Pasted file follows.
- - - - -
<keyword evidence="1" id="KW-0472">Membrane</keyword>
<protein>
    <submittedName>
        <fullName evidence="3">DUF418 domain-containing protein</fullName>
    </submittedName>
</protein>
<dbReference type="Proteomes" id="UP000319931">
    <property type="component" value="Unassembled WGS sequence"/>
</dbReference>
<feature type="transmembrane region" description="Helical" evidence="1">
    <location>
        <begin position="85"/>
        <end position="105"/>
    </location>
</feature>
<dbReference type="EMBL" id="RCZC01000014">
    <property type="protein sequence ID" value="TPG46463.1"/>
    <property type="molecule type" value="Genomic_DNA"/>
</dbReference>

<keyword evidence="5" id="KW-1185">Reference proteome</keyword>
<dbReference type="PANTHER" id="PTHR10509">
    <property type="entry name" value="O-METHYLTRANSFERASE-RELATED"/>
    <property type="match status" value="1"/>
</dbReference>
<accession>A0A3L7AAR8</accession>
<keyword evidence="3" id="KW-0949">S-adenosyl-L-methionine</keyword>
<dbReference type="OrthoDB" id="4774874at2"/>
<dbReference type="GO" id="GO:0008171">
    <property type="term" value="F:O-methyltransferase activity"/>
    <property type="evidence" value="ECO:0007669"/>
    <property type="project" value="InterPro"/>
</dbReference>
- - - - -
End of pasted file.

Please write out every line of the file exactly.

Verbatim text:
<keyword evidence="1" id="KW-0472">Membrane</keyword>
<protein>
    <submittedName>
        <fullName evidence="3">DUF418 domain-containing protein</fullName>
    </submittedName>
</protein>
<dbReference type="Proteomes" id="UP000319931">
    <property type="component" value="Unassembled WGS sequence"/>
</dbReference>
<feature type="transmembrane region" description="Helical" evidence="1">
    <location>
        <begin position="85"/>
        <end position="105"/>
    </location>
</feature>
<dbReference type="EMBL" id="RCZC01000014">
    <property type="protein sequence ID" value="TPG46463.1"/>
    <property type="molecule type" value="Genomic_DNA"/>
</dbReference>

<keyword evidence="5" id="KW-1185">Reference proteome</keyword>
<dbReference type="PANTHER" id="PTHR10509">
    <property type="entry name" value="O-METHYLTRANSFERASE-RELATED"/>
    <property type="match status" value="1"/>
</dbReference>
<accession>A0A3L7AAR8</accession>
<keyword evidence="3" id="KW-0949">S-adenosyl-L-methionine</keyword>
<dbReference type="OrthoDB" id="4774874at2"/>
<dbReference type="GO" id="GO:0008171">
    <property type="term" value="F:O-methyltransferase activity"/>
    <property type="evidence" value="ECO:0007669"/>
    <property type="project" value="InterPro"/>
</dbReference>